I agreed with most of it, nobody here will be surprised to learn. But I’m having trouble following his last paragraph: “Every day American forces in Iraq and elsewhere probably inflict more pain on guilty and innocent people than officially designated American torturers would do in a year, even if Bush and company were free of any legal restriction. That pain is not necessarily unjustified (although I believe it is). But it makes the whole debate about officially designated ‘torture’ artificial and symbolic, not to say deeply hypocritical. And yet supporters of the administration, the war, and the practice of torture have not leaped to embrace this argument, for some reason.”
I don’t get what his point is. Is he really saying that it’s “deeply hypocritical” to oppose torture while continuing to support the war? And how can the question of whether the war is justified simply be set aside? If you were trying to explain why it makes sense to oppose torture while supporting a war, you would have to draw a distinction between them. That distinction would have to be that the latter is justified while the former isn’t. (In other words: the question of the conditions under which various forms of violence are justified is the entire substance of the moral argument.)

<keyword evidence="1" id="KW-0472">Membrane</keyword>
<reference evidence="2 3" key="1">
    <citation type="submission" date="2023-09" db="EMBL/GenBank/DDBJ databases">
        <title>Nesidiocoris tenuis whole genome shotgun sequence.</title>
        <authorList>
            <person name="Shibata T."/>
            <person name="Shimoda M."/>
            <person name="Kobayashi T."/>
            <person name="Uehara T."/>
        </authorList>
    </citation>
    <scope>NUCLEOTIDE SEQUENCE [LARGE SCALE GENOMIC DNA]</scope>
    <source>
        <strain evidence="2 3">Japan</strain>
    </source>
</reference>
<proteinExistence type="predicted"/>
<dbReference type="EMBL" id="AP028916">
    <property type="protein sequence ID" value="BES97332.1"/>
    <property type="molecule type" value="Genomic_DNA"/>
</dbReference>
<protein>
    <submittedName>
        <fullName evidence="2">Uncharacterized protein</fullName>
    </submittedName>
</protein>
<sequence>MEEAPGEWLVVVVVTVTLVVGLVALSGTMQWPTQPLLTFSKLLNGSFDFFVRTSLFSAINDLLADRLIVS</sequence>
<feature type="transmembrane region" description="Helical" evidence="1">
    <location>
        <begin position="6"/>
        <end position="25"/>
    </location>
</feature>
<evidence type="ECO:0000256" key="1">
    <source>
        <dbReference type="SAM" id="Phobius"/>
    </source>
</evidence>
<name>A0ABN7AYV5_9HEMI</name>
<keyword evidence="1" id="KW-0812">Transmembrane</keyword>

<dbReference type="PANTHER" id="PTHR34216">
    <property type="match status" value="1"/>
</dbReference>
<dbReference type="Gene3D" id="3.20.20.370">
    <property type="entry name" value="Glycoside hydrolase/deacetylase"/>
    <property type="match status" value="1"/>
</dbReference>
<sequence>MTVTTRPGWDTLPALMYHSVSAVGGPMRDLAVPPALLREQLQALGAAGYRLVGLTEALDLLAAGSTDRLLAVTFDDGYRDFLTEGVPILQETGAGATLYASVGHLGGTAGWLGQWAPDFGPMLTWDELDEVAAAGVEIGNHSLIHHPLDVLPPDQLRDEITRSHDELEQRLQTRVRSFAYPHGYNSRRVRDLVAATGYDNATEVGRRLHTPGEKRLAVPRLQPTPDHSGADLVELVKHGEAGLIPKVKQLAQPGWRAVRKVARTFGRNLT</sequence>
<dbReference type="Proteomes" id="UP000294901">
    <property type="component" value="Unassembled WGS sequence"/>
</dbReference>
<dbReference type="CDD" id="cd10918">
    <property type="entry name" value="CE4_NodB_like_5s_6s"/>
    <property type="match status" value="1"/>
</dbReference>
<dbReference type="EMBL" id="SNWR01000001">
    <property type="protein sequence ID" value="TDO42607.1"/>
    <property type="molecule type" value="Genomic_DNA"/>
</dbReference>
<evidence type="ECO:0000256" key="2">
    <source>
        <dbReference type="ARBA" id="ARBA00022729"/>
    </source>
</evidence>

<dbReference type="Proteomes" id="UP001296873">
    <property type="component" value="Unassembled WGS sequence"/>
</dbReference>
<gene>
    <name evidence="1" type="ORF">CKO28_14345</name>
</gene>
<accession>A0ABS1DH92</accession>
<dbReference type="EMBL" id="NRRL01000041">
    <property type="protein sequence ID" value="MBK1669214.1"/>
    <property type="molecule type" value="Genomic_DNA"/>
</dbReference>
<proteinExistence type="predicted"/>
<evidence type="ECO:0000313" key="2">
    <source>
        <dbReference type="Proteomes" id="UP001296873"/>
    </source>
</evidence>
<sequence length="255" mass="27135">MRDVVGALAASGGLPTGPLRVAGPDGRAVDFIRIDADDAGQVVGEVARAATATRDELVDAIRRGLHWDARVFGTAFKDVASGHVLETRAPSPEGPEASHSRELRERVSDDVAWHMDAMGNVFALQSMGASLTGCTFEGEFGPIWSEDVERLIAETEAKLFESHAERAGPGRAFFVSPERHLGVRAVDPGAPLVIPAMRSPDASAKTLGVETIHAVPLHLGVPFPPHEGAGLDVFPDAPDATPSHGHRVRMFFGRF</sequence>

If I’m reading Kinsley correctly, then he’s suggesting that you have to choose between pacifism and torture. (If you support World War II, you have to support torture, because you’re supporting the infliction of pain.) That conclusion certainly isn’t entailed by anything in the rest of his column.